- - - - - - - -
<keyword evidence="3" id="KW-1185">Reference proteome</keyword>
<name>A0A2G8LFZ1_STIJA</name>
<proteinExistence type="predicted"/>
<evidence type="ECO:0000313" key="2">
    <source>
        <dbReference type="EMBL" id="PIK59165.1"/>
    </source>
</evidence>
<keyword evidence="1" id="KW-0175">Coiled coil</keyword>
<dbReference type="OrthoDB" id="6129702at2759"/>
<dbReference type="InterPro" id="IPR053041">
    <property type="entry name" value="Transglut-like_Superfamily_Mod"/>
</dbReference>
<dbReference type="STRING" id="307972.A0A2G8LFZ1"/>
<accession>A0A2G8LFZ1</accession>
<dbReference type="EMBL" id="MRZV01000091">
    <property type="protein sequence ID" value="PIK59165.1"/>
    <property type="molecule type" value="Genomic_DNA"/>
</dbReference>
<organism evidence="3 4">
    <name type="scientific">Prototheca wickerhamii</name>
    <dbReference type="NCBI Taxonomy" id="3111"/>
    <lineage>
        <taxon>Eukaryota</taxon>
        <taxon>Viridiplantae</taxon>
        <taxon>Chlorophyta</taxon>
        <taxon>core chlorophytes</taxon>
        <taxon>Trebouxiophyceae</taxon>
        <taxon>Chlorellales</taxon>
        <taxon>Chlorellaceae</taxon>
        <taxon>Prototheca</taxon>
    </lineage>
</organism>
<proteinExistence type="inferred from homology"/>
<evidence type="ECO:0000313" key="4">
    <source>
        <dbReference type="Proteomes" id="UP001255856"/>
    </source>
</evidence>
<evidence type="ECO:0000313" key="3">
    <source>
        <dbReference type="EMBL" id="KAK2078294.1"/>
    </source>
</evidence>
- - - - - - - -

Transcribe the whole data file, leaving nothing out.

<keyword evidence="3" id="KW-1185">Reference proteome</keyword>
<name>A0A2G8LFZ1_STIJA</name>
<proteinExistence type="predicted"/>
<evidence type="ECO:0000313" key="2">
    <source>
        <dbReference type="EMBL" id="PIK59165.1"/>
    </source>
</evidence>
<keyword evidence="1" id="KW-0175">Coiled coil</keyword>
<dbReference type="OrthoDB" id="6129702at2759"/>
<dbReference type="InterPro" id="IPR053041">
    <property type="entry name" value="Transglut-like_Superfamily_Mod"/>
</dbReference>
<dbReference type="STRING" id="307972.A0A2G8LFZ1"/>
<accession>A0A2G8LFZ1</accession>
<dbReference type="EMBL" id="MRZV01000091">
    <property type="protein sequence ID" value="PIK59165.1"/>
    <property type="molecule type" value="Genomic_DNA"/>
</dbReference>
<organism evidence="3 4">
    <name type="scientific">Prototheca wickerhamii</name>
    <dbReference type="NCBI Taxonomy" id="3111"/>
    <lineage>
        <taxon>Eukaryota</taxon>
        <taxon>Viridiplantae</taxon>
        <taxon>Chlorophyta</taxon>
        <taxon>core chlorophytes</taxon>
        <taxon>Trebouxiophyceae</taxon>
        <taxon>Chlorellales</taxon>
        <taxon>Chlorellaceae</taxon>
        <taxon>Prototheca</taxon>
    </lineage>
</organism>
<proteinExistence type="inferred from homology"/>
<evidence type="ECO:0000313" key="4">
    <source>
        <dbReference type="Proteomes" id="UP001255856"/>
    </source>
</evidence>
<evidence type="ECO:0000313" key="3">
    <source>
        <dbReference type="EMBL" id="KAK2078294.1"/>
    </source>
</evidence>